If there is one timeless video game franchise that gathers crowds from all age groups and social statuses, it is Nintendo’s Pokémon. The old heads among us can still remember 1998, when the Pokemon tsunami flooded the West, and throughout the years, we grew up with those games, and more youngsters joined in. As with Sonic, Mario, or Final Fantasy, Pokémon is one of those giants of the video game industry that have been able to keep their fanbase since day 1, as getting old does not impede all the pleasure, fun, nostalgia, and dreams they provided to their audience.
And with Pokémon, let’s face it: we all screamed at one point some Pokémon’s name and “I CHOSE YOU” and then proceeded to go “tululululululu,” imitating the transition between fight/normal screen because, gosh darn if being a trainer is not one of the coolest things ever!
Thus, listening to all those prayers to the PokéGods, Niantic released Pokémon GO in 2016 on mobile devices. The San Francisco-based company used its savoir-faire in augmented reality to deliver a game where players would not only be able to catch and encounter Pokémon in specific locations in the real world with just their phone or tablet but to do so they would have to actively hunt in the outdoors and engage with other players. If you ever see someone fiercely staring at their phone before breaking into a run while yelling, “I’ll get you this time,” it is a Trainer.
But you might already know that: when the game was released five years ago, people simply went crazy for it. The title turned into a smashing global phenomenon worldwide. Whole crowds of Trainers were invading all public spaces, nose on their screen, filling their Pokédex, hoping to become ‘the very best.’ It was crazy then, and it is still crazy now, only less pervasive maybe. Yet, the community is still massive and engaged, the numbers generated are still astounding, and the game is more than alive and well. And as you will see, COVID-19 did not stop the PokéFrenzy.
Let’s try to organize all that information full of numbers and facts and get the most out of them because “gotta catch ’em all”!
Pokémon GO User Stats
Pokémon GO allows players to be the masters of their odyssey, literally going through their own “leaving Pallet Town” story. Players are always part of the formula for success, and the Pokémon GO community has been said to be one of the best.
1. Most players are between the ages of 21-30.
(Source: Springer Link)
It means that the average age of Pokemon GO players is 26.
Group 21-25 is first (32.6%), followed by group 26-30 (25.4%).
Group 31-35 is third (11.1%) and group 20 and less represents 18%.
The last group (36-40+) represents 12.8%.
Male users account for 58.7% and female users for 41.3.
Pokémon GO attracts people from all walks of life. The game is not violent, easy to play, promotes physical activity and discovering your neighborhood, and interacting with more people. However, it is easy to understand why millennials are the most active group of players considering that they have grown up with Pokémon at its beginning. Even in conversations on Reddit, you can see that most players are at least over or around 25.
2. The number of daily active users in the US alone and via iPhone is 827,205.
Great Britain is second with 272,015 and Japan is third with 269,733.
It went from 28 million during summer 2016 to 5 million around December 2016.
The Top 5 also includes Sweden and Canada (in this order), and we can also see that it is pretty popular in Europe on the iPhone. However, let’s not forget that statistics have also shown that players are way more active and present on Android. A shame that those numbers were not shared.
3. Pokémon GO was under controversy in August 2021 for removing the bonuses they had implemented because of COVID.
To counter the quarantines in 2020, Niantic decided to double the radius within which Trainers could play, making it possible to do so normally from your home. It was also a huge advantage for people with disabilities who could now take part in all the activities. They reversed their decision since then, under the pressure from players.
The game has also been cited for being the reason behind several traffic accidents due to drivers playing and not paying attention to the road.
Niantic has corrected its mistakes with the locations little by little. Still, it is certainly not the company’s fault if players are willing to disrespect important places and trample all over people’s privacy. Or follow the law and wait to be out of their car to play. This trend was the worst during the summer of 2016. But with the fad dying and only real players staying, it got way better.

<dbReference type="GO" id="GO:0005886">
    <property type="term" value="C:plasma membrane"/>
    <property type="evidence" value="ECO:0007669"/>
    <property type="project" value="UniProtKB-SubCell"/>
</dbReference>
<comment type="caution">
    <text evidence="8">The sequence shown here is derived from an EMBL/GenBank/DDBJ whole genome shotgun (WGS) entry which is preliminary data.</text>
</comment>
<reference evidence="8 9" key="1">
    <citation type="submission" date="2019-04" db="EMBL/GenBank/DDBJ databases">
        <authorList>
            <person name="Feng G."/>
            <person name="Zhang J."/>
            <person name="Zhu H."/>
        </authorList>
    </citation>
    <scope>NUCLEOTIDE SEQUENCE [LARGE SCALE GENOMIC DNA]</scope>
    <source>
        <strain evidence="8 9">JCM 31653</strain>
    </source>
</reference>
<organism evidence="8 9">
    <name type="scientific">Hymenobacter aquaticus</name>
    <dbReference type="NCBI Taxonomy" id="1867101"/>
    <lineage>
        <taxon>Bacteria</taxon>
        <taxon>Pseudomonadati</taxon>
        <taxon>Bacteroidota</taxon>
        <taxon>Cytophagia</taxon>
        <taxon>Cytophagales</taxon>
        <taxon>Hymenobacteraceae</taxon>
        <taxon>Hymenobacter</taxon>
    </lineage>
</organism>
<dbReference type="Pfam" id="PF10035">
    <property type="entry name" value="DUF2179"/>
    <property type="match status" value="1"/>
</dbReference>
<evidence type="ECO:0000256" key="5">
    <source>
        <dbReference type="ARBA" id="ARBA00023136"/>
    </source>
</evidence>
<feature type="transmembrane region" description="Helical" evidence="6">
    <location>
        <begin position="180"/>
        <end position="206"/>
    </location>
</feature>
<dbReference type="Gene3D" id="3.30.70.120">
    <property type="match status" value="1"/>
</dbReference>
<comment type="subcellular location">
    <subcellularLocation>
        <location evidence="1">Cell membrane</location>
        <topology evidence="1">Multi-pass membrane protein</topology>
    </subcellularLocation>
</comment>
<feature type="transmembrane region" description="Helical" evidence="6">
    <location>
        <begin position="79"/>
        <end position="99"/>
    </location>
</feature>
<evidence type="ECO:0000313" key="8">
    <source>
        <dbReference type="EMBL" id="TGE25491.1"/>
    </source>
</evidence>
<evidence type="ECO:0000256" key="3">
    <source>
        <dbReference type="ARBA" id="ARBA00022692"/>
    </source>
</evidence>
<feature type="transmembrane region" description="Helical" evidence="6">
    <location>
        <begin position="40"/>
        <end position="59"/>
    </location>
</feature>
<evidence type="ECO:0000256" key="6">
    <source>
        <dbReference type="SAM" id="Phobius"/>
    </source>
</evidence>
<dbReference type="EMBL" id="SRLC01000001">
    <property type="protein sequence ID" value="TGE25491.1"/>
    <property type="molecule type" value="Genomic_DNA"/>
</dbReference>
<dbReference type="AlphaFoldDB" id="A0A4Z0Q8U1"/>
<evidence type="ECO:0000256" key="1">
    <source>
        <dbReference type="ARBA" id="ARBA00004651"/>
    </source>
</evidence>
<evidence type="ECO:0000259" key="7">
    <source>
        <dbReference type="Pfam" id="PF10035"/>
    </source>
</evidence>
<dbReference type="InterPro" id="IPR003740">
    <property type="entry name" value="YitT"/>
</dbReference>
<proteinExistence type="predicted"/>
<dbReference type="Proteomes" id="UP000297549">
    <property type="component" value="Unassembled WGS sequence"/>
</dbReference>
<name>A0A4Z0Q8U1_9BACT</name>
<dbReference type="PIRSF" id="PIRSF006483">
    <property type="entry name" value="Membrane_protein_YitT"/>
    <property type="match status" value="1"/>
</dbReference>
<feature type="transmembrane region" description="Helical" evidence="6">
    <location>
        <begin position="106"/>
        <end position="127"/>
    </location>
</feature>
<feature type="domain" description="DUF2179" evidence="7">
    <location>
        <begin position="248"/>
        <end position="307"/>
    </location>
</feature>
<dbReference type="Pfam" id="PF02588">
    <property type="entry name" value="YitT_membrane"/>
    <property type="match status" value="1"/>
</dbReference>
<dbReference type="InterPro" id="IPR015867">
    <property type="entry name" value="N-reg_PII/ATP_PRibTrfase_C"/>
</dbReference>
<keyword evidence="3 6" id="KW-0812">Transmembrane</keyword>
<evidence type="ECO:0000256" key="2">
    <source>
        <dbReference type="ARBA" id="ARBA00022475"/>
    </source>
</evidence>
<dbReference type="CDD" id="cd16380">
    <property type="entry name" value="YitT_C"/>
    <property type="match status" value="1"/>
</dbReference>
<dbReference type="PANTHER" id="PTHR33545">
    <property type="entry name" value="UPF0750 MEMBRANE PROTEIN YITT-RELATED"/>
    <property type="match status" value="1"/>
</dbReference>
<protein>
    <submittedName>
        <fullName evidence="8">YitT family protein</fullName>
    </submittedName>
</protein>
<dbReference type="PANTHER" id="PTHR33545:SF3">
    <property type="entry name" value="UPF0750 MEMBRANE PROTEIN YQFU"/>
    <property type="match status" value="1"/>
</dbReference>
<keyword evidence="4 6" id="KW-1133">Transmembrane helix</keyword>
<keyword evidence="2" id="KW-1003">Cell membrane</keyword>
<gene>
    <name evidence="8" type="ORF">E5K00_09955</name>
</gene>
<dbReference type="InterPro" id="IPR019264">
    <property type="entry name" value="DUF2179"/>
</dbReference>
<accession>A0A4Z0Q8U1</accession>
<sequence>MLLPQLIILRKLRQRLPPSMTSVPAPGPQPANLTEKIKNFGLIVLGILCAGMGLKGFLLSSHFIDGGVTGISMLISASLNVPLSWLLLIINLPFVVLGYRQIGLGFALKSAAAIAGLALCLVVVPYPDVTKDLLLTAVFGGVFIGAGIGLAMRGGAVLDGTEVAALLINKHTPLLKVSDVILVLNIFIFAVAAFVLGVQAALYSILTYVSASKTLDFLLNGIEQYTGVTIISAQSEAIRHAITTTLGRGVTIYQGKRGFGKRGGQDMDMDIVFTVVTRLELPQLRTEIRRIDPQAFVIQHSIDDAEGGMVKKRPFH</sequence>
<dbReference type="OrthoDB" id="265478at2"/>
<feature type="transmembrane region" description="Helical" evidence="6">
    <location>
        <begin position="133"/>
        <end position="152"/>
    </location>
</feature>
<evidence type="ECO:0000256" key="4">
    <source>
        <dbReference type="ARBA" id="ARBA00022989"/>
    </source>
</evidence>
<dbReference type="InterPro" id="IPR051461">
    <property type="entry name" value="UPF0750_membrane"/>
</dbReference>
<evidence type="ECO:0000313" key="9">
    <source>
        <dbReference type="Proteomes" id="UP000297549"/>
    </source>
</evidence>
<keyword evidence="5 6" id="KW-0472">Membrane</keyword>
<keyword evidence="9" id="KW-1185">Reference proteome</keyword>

Pokémon GO Key Stats
With such success, everyone is curious about topics focused on revenues, profits, downloads, and more information around the game itself.
4. The game was downloaded 1 billion times as of August 2019.
It only took 19 days for Pokémon GO to cross the 50 million downloads bar, taking it to 75 million.
It only took 13 hours for Pokémon GO to reach #1 on the Highest Grossing App chart in the US.
Pokémon GO broke records left and right as soon as it was released. The game was quickly the most anticipated of 2016.
5. Pokemon GO generated $5 billion in player spending over its 5 years on the market.
(Source: Sensor Tower)
The game has already accumulated $641.6 million in the first half of 2021 (H1 2021).
It means that its revenue went up by 34% compared to H1 2020 and 130% for H1 2017.
Over the last 5 years, the US spent $1.9 billion in player spending (36.6%) placing the country at the top of the Biggest Revenue Generating Countries list.
Japan is #2 with 32% and Germany is #3 with 5.4%.
It has been estimated that an average of $4 million is being spent every day (2019).
It took the title 90 days to reach the $600 million threshold, becoming the fastest mobile game to do so.
As of March 2019, Nintendo earned a total of 2.5 billion on mobile through Pokémon GO alone.
Being free-to-play, it is perfectly normal that microtransactions take a prominent place in the game. It is practiced quite reasonably in Pokémon GO, and players do have a choice and are not forced. But, the items available are so interesting that no one complains about having to spend real money sometimes.
6. Pokémon GO made $23 million during the first week of the COVID outbreak in the US.
In 2018, it accumulated $816 million and $894 million in 2019.
Nintendo, The Pokémon Company and Google invested $30 million in Pokémon GO back in 2015.
You thought COVID had an impact on the title because it involves going outside? Try again. Niantic reacted quickly and took all the proper measures to ensure that the players could continue to enjoy the game. Some of those new rules were so popular that players petitioned for them to stay even now that life resumed.
7. The studio caught five Guinness World Records a month after its release.
(Source: Guinness World Records)
The game won 14 awards and was nominated 13 times.
Niantic has 859 employees nowaday. In 2016, there were only 100 people amongst whom you could find 70 full-time employees .
From the BAFTA to famous video games ceremony awards like The Golden Joystick, Pokémon GO has been everywhere. And not only in 2016 but over the years.